Beaver Creek was great. You might want to stretch a bit a try some of the blues there for the sheer pleasure of excellent grooming, nearly absent lift lines and great scenery. BC is however, expensive, and unashamedly so. But there is a diversity of lodging, an excellent bus system and the terrain is worth it -- especially as it does have a large amount of easy terrain as well as death defying steepness. In fact some of the best easy trails are at the top of the mountain, and if I remember there is even some beginner glades to try tree sking. Just don't expect anything to be cheap.


Quote:
Originally Posted by purduegrad03 View Post
I am planning my first trip out west to ski. (I have been skiing in the Midwest, mainly Wisconson and Michigan, for the last 6 years.)

However, I am having a hard time deciding where to go. I was hoping some more experienced skiers could offer some insight.

We have narrowed it down to either Beaver Creek, Big Sky or Whistler Blackcomb. The main items we are looking for are hills that are not crowded (mainly greens), a resort with restaruants and lodging nearby, and of course, some great views.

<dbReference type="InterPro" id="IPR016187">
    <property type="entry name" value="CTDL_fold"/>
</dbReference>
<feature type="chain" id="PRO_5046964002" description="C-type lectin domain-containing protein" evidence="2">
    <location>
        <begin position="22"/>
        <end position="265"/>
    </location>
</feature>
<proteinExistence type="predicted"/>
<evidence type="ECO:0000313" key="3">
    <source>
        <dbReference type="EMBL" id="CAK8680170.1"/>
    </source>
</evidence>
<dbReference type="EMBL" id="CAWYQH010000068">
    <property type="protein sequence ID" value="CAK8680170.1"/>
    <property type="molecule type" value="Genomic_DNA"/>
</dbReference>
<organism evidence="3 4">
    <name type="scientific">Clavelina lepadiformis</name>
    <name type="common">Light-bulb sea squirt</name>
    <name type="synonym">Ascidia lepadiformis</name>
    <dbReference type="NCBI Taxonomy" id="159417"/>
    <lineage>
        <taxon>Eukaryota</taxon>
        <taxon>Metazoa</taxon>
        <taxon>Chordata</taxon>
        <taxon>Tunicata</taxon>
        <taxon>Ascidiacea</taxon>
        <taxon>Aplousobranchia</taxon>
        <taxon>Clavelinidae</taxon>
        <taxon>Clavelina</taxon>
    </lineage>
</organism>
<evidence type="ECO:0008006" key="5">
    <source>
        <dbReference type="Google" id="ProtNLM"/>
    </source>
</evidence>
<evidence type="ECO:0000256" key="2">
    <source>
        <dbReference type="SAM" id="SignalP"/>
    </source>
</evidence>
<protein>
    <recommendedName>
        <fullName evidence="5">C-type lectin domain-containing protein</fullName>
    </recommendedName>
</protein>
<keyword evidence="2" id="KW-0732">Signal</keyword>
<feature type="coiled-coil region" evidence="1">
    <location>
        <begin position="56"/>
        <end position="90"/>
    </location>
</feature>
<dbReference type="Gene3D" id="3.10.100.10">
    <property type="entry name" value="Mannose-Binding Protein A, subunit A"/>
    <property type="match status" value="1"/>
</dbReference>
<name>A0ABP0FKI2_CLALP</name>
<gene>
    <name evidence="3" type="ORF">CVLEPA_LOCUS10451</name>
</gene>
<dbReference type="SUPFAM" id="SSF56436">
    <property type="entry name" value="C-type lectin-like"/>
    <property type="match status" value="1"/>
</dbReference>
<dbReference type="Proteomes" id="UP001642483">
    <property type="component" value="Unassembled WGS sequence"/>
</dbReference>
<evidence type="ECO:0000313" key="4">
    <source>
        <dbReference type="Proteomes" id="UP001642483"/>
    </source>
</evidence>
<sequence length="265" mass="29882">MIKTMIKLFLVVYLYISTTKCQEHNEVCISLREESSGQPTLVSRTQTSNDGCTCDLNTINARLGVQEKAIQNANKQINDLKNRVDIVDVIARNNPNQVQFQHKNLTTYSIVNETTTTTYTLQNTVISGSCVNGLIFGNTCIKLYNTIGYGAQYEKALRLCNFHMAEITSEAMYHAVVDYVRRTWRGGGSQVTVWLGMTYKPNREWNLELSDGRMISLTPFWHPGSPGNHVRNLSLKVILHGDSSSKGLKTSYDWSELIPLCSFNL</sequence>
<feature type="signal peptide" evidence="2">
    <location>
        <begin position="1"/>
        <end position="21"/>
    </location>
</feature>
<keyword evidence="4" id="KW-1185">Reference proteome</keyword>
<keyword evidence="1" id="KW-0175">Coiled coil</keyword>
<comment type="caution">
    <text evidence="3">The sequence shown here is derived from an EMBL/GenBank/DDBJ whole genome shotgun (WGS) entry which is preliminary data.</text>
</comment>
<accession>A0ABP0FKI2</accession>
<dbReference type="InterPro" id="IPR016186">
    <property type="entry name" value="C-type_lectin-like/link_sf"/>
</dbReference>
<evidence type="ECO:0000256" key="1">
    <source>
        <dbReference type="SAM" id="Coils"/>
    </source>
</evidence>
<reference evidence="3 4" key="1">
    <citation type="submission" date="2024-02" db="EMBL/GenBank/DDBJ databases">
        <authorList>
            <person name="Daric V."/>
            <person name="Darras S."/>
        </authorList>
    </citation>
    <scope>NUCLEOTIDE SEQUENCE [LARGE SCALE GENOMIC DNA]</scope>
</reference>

We are planning on going the week of February 19th.

Please offer any suggestions you may have!!!

Thanks!!!!!!
post #7 of 17
The common denominator seems to be that those who've been to Whistler before will often recommend it, and those who've never been just can't fathom how much we have to offer and how there's nothing else like it in North America.
This graphic shows the difference in size compared to other North American resorts:
http://www.whistlerblackcomb.com/mou...ps/compare.htm
The exchange rate saves you 15%, so the $70 lift ticket suddenly becomes $59.50 US - compare that to Beaver Creek's lift ticket rates at $85 for a much smaller area.
Another important thing to consider is the fact that our village elevation is 2200 feet and our top elevation is 7,400 feet above sea level, so you wont need 2-3 days to acclimatize, or worry about high altitude discomfort. The weather conditions at 6,000 feet up here is similar to those found at 9,000 feet in Colorado, due to our more northerly latitude.
I've met many flatlanders that used to ski in Colorado and have tried Whistler for a change and 1) they can't believe how much energy they have and 2) they always thought that it was "just the mountian air" that made things so wacky on their other ski vacations.